Take a bow, Nelson Cruz.
Already having homered to give the Rangers their third run in Saturday’s 3-2 victory over the Tigers, Cruz unleashed some more fury Monday, tying the game with a solo bomb in the seventh and then hitting a rare walkoff grand slam in the 11th as the Rangers won 7-3.
Cruz, who was just 1-for-15 in the ALDS against the Rays, has nine homers, seven doubles and 16 RBI in 22 games over the last two postseasons. He was instrumental in the Rangers’ run to the World Series last year, hitting six homers and knocking in 11 runs.
And now Cruz, who went from hitting .318 in 2010 to .263 this year, is hot again. He certainly has to be taken seriously as one of the game’s top sluggers when he’s on. Over the last three seasons, he ranks 11th in baseball in slugging percentage at .534, leaving him just a tad behind guys like Ryan Braun (.548), Prince Fielder (.547) and teammate Josh Hamilton (.546). His production is inflated by playing in Texas and his rate stats probably wouldn’t be as strong anywhere else, but there’s no questioning his power.
One need merely ask Justin Verlander, Max Scherzer and Ryan Perry about that.
Why yes, it is a slow news day. But let’s not allow that to take away from some MLB history.
Last night a young man named Dovydas Neverauskas pitched in mopup duty for the Pirates, who were getting hammered by the Cubs. Mr. Neverauskas pitched two innings, allowing one run, making him, by default, the most effective pitcher the Pirates sent out there last night.
That’s good, but that’s not what makes it historic. What makes it historic is that Neverauskas is the first person born and raised in Lithuania to make the Majors. Here’s some back story on him from last year’s Futures Game.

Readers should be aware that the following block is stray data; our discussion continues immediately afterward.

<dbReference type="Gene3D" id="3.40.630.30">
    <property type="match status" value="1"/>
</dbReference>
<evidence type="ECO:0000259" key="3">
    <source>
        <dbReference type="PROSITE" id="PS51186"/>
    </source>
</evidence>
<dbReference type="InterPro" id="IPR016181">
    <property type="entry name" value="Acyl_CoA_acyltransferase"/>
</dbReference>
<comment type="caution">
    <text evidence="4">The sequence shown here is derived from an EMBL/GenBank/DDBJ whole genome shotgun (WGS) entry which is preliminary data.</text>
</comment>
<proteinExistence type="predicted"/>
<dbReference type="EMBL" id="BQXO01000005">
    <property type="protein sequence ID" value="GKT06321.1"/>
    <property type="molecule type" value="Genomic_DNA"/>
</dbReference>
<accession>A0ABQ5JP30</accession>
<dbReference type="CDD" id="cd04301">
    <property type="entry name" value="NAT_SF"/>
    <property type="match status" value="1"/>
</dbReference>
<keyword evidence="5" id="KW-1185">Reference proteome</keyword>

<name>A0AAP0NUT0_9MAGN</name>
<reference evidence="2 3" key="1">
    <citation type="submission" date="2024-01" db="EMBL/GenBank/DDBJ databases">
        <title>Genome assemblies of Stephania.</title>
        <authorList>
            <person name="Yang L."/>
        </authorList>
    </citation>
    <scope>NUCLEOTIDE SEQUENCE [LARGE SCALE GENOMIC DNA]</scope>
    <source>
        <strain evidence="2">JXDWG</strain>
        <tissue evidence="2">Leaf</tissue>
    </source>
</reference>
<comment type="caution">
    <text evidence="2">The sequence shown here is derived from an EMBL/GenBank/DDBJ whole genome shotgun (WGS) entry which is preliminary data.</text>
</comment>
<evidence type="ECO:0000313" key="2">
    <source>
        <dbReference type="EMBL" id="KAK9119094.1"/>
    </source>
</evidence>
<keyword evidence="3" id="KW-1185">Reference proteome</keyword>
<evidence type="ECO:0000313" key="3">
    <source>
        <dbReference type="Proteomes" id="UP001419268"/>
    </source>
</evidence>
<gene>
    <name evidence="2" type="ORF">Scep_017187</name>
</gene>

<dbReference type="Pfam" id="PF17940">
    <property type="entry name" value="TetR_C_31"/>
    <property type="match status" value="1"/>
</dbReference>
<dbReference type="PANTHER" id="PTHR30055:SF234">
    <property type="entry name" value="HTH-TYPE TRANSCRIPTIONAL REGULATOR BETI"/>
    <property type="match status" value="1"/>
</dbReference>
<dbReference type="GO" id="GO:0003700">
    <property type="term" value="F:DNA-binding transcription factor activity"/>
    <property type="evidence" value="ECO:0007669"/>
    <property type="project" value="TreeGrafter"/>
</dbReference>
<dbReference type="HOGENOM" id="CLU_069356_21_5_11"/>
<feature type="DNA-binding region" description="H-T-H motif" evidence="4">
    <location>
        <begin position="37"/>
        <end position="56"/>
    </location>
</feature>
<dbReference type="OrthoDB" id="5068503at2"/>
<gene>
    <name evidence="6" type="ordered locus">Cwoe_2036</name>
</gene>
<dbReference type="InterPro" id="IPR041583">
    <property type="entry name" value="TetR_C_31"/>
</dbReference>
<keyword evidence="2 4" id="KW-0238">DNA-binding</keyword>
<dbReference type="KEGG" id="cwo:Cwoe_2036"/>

Lithuania is known for producing basketball players. Now it has its first major leaguer. Whether he becomes baseball’s Arvydas Sabonis is an open question.
Madison Bumgarner talked to the press yesterday about his dirt bike injury and its fallout.
While there is some speculation that the Giants may change their approach to Bumgarner’s contract situation at some point as a result of all of this, yesterday Bumgarner noted that the organization has been supportive as have his teammates. He said he apologized to them as well for an act he characterized as “definitely not the most responsible decision.”
As for the wreck itself, Bumgarner was a bit embarrassed to say that it wasn’t the result of doing anything cool or spectacular on the bike. Sounds like he probably just laid the thing down. Guess it makes no real difference given that he’s injured either way, but you’d hope to at least get a cool story out of it. Alas.
Here’s video of him talking to the press. The best and most accurate takeaway from it: when he says “it sucks.” Yep.